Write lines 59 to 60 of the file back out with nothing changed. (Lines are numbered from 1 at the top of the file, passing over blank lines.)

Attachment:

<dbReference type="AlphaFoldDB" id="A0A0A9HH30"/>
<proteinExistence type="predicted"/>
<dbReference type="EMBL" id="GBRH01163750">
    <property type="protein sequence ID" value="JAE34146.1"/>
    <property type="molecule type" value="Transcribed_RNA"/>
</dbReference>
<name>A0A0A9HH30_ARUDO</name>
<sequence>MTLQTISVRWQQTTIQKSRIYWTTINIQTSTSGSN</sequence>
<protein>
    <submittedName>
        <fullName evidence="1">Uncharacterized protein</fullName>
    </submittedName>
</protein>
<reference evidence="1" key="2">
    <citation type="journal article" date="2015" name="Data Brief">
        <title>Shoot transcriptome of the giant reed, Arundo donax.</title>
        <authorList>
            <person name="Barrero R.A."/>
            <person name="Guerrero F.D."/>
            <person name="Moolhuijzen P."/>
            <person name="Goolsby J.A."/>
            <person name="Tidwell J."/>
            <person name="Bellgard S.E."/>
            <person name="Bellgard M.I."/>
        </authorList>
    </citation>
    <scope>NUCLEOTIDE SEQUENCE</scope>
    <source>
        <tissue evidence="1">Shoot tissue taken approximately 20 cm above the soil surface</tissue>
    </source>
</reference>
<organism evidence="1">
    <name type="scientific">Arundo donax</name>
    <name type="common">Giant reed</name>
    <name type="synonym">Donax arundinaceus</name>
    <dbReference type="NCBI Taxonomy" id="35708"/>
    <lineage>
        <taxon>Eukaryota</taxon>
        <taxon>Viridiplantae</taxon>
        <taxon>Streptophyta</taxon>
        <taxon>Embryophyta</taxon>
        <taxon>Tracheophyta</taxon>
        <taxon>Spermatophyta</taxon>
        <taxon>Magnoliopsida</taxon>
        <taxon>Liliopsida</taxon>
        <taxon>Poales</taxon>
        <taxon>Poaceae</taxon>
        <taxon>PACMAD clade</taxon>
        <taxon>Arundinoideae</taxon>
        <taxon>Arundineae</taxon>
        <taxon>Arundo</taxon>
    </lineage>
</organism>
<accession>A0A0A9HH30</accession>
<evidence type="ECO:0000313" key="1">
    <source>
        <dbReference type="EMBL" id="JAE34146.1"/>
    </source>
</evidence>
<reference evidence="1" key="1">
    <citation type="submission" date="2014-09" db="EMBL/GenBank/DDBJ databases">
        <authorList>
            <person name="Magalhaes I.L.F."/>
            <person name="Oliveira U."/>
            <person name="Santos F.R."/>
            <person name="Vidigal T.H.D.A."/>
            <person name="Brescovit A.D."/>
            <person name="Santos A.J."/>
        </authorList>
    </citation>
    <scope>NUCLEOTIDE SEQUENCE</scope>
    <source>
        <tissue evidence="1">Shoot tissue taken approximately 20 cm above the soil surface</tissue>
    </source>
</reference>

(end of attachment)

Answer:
</evidence>
<reference evidence="1" key="1">